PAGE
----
Image of Gallery in South Kensington
On display at V&A South Kensington
Request to view at the Prints & Drawings Study Room, level F , Case SP, Shelf 2

Untitled [Young lady points to 'Keep Britain White' graffiti at the International Personnel training centre in Balham]

Photograph
1974 (Photographed), 2011 (Printed)
Artist/Maker
Place Of Origin

Photographer Neil Kenlock (born 1950) moved to South London from Jamaica in 1963 and became determined to document black pride in the face of racial prejudice. He became the official photographer for the civil rights activists the British Black Panthers, and took photographs for the early black British newspaper, West Indian World.

Kenlock’s photojournalism for West Indian World included recording instances of racism against the black British community. The ‘keep Britain white’ graffiti in this photograph defaced the door to a training centre for black women headed by a key member of the British Black Panther movement, David Udah. To prove that the graffiti was real Kenlock asked Barbara Grey, a woman working at the centre, to be part of the photograph.

The V&A acquired ten photographs by Kenlock alongside work by his contemporaries Charlie Phillips and Armet Francis as part of the Staying Power project. Staying Power is a five year partnership between the V&A and Black Cultural Archives. The project aims to explore black British experience from the 1950s to the 1990s through photographs acquired by the V&A and oral histories conducted by Black Cultural Archives.
read Staying Power: Photographs of Black British Experience Working in partnership with Black Cultural Archives, we identified and acquired photographs taken by black photographers, or which document the lives of black people in Britain, taken between the 1950s – 90s.
object details
Categories
Object Type
Materials and Techniques
Gelatin silver print
Brief Description
Photograph by Neil Kenlock, 'Untitled [Young lady points to 'Keep Britain White' graffiti at the International Personnel training centre in Balham]', gelatin silver print, London, 1974, printed 2011
Physical Description
A black and white photograph of a young black woman standing in front of a doorway, pointing to graffiti on the door which reads 'KEEP BRITAIN WHITE'. She wears a long skirt and cardigan. A sign at the top of the door reads 'INTERNATIONAL PERSONNEL' with further text underneath this heading.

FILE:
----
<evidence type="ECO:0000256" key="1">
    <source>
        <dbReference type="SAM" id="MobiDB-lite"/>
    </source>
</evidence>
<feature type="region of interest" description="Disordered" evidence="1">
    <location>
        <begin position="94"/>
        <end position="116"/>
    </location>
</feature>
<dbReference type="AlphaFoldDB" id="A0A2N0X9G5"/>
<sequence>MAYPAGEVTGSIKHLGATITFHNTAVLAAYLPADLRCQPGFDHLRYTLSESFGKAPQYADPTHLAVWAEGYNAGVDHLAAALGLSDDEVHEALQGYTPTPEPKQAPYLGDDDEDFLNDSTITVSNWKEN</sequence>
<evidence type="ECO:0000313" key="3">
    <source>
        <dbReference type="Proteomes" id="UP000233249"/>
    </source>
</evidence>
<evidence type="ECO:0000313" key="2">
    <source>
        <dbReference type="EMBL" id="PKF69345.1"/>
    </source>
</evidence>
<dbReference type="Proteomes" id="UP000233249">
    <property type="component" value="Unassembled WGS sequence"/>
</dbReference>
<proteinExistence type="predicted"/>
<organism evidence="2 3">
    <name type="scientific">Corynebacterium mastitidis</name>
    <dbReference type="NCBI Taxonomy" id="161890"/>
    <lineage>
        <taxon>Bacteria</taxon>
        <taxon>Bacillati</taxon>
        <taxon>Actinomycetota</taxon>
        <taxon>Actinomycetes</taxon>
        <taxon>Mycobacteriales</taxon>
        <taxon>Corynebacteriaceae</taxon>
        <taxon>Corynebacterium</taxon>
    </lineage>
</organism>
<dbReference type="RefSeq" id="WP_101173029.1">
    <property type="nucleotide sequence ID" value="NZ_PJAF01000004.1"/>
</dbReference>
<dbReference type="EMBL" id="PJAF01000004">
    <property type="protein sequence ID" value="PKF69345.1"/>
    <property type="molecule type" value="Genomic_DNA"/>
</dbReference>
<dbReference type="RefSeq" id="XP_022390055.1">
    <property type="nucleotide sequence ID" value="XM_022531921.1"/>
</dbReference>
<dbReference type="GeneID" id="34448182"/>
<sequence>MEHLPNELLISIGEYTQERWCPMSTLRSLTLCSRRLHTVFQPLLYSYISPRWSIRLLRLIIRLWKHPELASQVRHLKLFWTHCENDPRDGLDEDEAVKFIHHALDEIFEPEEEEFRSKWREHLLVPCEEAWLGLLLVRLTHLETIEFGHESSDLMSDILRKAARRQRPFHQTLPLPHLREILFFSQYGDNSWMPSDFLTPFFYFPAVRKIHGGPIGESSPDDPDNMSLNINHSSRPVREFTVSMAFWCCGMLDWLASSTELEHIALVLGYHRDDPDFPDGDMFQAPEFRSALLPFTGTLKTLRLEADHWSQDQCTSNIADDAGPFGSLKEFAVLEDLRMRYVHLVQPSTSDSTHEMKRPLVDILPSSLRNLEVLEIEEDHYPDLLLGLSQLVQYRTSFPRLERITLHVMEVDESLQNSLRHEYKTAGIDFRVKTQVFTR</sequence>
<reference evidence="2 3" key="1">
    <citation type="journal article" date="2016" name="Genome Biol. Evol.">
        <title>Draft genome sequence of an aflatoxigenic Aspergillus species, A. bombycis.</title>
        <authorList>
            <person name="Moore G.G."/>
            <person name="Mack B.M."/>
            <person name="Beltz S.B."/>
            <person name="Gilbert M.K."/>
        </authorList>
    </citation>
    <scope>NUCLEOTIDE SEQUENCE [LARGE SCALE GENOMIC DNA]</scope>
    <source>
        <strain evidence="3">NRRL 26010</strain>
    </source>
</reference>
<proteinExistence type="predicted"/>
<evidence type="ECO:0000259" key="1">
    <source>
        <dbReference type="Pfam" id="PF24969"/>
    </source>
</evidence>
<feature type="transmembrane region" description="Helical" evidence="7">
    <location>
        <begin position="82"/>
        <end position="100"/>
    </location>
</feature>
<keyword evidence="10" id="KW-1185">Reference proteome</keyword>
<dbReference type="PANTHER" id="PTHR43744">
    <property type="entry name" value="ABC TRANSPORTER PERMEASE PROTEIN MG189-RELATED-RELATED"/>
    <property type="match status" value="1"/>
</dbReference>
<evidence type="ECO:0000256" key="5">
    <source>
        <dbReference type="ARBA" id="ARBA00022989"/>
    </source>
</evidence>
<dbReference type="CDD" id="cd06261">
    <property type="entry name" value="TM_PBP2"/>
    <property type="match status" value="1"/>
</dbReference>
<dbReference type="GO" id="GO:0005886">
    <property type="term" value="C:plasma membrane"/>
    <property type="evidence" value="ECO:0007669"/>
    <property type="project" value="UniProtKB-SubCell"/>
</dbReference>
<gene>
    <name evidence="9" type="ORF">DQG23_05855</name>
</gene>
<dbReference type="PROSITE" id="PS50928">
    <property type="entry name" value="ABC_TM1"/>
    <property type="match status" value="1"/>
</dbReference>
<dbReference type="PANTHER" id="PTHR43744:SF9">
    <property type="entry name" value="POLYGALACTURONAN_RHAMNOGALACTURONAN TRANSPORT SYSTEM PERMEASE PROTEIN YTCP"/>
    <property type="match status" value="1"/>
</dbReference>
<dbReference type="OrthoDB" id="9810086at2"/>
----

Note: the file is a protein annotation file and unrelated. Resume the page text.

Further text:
Dimensions
  • Image size height: 45.6cm
  • Image size width: 30.7cm
  • Paper size height: 58.7cm
  • Paper size width: 50.0cm
Styles
Credit line
Supported by the National Lottery Heritage Fund.
Object history
The V&A acquired this photograph as part of the Staying Power project. Staying Power is a five year partnership between the V&A and Black Cultural Archives. The project aims to explore black British experience from the 1950s to the 1990s through photographs acquired by the V&A and oral histories conducted by Black Cultural Archives.
Subjects depicted
Association
Summary
Photographer Neil Kenlock (born 1950) moved to South London from Jamaica in 1963 and became determined to document black pride in the face of racial prejudice. He became the official photographer for the civil rights activists the British Black Panthers, and took photographs for the early black British newspaper, West Indian World.



Kenlock’s photojournalism for West Indian World included recording instances of racism against the black British community. The ‘keep Britain white’ graffiti in this photograph defaced the door to a training centre for black women headed by a key member of the British Black Panther movement, David Udah. To prove that the graffiti was real Kenlock asked Barbara Grey, a woman working at the centre, to be part of the photograph.



The V&A acquired ten photographs by Kenlock alongside work by his contemporaries Charlie Phillips and Armet Francis as part of the Staying Power project. Staying Power is a five year partnership between the V&A and Black Cultural Archives. The project aims to explore black British experience from the 1950s to the 1990s through photographs acquired by the V&A and oral histories conducted by Black Cultural Archives.
Associated Objects
Collection
Accession Number
E217-2012

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record createdApril 5, 2012
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